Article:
Ping pong in bars is ruining my pint

No, you can’t have your ball back

It’s a Thursday night, you’ve had a long day, and someone’s suggested pints. But you can’t find a seat in the bar. No matter where you look, squashed and uncomfortable punters are spilling each other’s drinks and straining to hear each other talk. So why is there a whole room with nothing but a ping pong table in it?

It’s unclear when or why table tennis in bars first became a thing, but it’s fair to say no-one asked for it. It’s the most irksome sport in the world, yet trendy bars are acting like it’s the biggest thing since they started serving beer in pints.  Bounce, The Book Club, Blueberry Bar – they’ve got ping pong. Everyone’s got bloody ping pong.

Ping pong

It’s Thursday night, and the Book Club is getting intense

Ever since someone mashed up nightlife and children’s paddle games, regular drinkers have been forced to pay the consequences. If you’re sitting anywhere in the vicinity of the table, you’ll spend your whole night having people scramble for balls which have rolled under your legs, or struggling to keep up with any conversation because of the incessant *thwack* *thwack* *thwack* behind your head.

It’s not like pool, an inoffensive and measured game which is usually confined to old man pubs and sports bars anyway. Neither is it like darts, which literally only requires the bar to have a floor and a small piece of wall. Table football is a bit of a laugh, pinball machines are endearingly quirky – but ping pong is a different ballgame entirely. It’s insidious in the way that it takes over, a twee faux-sport which requires not only space for the table but space for adults who should know better to welt balls across the place like they’re Rafael Nadal.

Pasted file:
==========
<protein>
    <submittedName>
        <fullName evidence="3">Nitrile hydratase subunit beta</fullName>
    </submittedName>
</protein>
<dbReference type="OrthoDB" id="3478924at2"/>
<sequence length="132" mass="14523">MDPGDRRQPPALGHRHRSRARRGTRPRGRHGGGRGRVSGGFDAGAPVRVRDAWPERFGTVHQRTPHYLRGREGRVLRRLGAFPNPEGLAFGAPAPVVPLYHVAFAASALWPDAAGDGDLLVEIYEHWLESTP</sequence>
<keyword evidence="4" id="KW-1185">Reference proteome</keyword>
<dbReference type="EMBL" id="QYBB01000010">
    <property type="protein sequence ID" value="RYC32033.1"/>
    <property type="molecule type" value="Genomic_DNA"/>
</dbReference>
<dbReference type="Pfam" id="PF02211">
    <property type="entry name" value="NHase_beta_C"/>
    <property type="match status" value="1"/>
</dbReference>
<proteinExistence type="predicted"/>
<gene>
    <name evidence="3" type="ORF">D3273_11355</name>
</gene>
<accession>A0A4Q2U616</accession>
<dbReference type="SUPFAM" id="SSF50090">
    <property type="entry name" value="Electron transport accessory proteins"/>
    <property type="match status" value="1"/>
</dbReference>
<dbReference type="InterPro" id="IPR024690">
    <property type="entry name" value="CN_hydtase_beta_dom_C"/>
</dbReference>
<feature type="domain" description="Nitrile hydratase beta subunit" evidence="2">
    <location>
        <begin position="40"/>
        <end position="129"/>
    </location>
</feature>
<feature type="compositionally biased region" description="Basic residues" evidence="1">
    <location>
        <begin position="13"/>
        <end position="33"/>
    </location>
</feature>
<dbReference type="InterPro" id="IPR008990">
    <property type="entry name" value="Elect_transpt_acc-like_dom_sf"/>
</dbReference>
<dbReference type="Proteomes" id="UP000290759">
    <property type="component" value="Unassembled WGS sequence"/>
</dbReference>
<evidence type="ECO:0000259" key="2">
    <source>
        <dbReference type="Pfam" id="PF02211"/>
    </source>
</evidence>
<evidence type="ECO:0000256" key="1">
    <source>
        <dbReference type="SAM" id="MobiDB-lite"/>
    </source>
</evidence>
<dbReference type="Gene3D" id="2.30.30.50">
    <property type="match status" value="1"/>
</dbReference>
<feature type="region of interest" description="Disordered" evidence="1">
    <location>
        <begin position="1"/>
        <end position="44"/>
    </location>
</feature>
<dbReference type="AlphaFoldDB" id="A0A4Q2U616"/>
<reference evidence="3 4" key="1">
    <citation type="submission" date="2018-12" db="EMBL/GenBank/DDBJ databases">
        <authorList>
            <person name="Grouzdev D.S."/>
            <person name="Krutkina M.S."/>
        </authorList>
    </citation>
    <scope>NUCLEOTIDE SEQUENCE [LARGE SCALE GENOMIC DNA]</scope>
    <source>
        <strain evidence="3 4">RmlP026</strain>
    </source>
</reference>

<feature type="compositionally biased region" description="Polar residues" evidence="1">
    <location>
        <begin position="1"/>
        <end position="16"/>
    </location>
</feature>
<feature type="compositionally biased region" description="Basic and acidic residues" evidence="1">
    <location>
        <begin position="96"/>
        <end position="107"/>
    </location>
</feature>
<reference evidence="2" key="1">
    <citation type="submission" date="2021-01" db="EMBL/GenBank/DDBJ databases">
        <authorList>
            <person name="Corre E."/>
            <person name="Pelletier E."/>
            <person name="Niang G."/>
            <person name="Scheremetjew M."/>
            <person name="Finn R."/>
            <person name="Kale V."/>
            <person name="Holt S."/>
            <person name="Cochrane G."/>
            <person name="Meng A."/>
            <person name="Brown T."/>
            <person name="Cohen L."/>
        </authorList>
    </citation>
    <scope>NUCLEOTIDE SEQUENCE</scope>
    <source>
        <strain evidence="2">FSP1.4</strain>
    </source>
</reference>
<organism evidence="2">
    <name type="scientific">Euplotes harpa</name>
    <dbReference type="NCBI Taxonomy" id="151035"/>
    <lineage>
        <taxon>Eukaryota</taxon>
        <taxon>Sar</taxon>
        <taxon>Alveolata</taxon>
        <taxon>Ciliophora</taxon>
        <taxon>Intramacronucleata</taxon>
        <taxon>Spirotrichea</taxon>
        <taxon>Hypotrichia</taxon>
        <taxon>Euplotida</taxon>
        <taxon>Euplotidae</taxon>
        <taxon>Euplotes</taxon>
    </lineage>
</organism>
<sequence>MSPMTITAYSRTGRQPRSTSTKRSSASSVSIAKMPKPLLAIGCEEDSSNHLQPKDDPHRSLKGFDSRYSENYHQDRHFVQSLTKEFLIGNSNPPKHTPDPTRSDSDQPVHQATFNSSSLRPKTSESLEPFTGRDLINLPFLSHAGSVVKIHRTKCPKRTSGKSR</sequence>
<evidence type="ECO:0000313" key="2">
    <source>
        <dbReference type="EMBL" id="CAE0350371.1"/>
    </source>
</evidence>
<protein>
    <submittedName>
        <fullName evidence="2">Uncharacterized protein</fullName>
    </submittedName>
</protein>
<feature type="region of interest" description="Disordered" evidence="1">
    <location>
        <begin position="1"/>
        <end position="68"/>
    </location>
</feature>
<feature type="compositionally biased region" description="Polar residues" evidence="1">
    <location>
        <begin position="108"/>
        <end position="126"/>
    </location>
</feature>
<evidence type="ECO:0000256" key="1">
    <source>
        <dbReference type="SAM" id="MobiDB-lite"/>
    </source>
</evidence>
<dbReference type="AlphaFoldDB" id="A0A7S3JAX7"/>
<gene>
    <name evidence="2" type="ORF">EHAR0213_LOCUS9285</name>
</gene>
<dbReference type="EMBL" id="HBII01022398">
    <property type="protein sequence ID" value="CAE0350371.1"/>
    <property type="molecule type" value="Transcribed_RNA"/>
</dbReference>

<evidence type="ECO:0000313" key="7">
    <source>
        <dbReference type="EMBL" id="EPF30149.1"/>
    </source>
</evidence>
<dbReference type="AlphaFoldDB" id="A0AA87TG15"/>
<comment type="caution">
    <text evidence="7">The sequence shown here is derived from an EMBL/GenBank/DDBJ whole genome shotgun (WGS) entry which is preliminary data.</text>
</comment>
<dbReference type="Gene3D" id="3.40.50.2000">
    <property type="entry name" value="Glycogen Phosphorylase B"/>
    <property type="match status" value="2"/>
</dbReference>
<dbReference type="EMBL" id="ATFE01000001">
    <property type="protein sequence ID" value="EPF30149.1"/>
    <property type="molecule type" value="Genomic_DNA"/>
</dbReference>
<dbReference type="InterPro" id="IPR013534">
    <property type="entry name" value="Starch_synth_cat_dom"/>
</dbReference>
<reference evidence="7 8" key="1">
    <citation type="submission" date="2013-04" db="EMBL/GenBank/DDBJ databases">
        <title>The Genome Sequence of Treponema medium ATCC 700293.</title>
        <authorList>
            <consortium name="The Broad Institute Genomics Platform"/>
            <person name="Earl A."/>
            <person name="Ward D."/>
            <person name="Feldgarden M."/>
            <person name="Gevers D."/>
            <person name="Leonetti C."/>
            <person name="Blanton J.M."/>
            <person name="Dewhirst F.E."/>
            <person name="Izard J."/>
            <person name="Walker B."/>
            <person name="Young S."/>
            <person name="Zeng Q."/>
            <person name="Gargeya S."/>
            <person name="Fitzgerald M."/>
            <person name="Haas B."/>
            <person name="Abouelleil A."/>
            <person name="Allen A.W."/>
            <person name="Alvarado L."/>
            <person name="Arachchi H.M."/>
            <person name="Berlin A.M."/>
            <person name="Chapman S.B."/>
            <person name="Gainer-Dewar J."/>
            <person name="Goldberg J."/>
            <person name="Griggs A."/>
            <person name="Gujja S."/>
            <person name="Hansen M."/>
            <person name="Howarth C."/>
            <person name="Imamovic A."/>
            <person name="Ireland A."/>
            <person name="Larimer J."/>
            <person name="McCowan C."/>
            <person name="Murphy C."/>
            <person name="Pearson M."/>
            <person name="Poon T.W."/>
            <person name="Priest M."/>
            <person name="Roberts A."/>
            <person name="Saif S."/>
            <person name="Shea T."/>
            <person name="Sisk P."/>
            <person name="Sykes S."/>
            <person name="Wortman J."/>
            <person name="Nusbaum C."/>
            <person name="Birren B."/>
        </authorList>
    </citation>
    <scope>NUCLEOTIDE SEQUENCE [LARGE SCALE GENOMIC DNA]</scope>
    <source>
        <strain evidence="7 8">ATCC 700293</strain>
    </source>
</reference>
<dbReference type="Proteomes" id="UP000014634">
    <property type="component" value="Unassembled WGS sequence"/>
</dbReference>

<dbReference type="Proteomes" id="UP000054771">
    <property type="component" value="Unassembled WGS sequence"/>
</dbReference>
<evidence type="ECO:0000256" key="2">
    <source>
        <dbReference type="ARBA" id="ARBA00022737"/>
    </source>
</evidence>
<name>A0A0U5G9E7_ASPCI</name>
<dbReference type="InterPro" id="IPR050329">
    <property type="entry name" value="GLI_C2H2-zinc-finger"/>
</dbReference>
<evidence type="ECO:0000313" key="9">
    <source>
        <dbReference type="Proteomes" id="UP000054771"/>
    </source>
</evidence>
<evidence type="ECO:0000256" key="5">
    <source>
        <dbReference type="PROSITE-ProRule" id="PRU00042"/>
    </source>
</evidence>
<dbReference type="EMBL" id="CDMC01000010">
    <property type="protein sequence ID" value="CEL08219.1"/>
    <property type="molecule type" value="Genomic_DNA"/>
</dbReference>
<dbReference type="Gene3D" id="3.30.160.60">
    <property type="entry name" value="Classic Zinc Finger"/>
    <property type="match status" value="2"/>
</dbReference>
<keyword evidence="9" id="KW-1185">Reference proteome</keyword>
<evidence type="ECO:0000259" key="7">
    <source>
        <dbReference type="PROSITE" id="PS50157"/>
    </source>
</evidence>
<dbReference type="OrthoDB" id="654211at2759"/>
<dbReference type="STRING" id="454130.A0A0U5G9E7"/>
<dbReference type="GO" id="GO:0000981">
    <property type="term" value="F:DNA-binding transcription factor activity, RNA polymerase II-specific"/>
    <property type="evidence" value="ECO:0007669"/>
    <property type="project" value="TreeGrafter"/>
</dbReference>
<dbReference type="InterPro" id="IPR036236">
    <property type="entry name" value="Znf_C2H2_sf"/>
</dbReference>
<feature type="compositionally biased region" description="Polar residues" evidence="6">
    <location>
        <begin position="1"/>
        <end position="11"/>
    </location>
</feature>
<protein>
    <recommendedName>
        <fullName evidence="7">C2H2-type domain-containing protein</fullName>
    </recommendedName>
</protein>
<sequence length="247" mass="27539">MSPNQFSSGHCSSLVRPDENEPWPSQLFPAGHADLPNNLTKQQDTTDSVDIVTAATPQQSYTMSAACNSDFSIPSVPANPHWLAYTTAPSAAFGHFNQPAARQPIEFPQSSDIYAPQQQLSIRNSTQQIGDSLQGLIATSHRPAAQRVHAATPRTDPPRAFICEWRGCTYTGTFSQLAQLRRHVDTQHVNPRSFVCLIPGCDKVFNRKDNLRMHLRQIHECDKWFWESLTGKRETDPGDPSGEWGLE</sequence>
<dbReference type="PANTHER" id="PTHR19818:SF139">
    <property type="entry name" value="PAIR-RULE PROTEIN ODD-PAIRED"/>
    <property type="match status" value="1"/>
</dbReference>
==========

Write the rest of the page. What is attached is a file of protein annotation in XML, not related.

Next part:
Room is scarce in bars at the best of times – anyone who’s been out in east London knows that. Do you know how long a ping pong table is? Nine feet. You could fit three regular tables in that space, or a small dancefloor if you’re feeling cosy, but instead you’ve given up valuable floor space to allow grown adults to cane hollow plastic balls at each other.

The fact of the matter is, nobody’s going to miss ping pong when the fad ends. Nobody’s ever invited you out solely for the purpose of playing a few rounds of pong – and if they have, they’re probably the socially awkward one in your friendship group you don’t really want to go out with anyway. We only play it because it’s there, and if it wasn’t we’d all be better off.

Let’s go back to the old days, when music and conversation in bars were enough – and when ping pong tables were just, well, tables.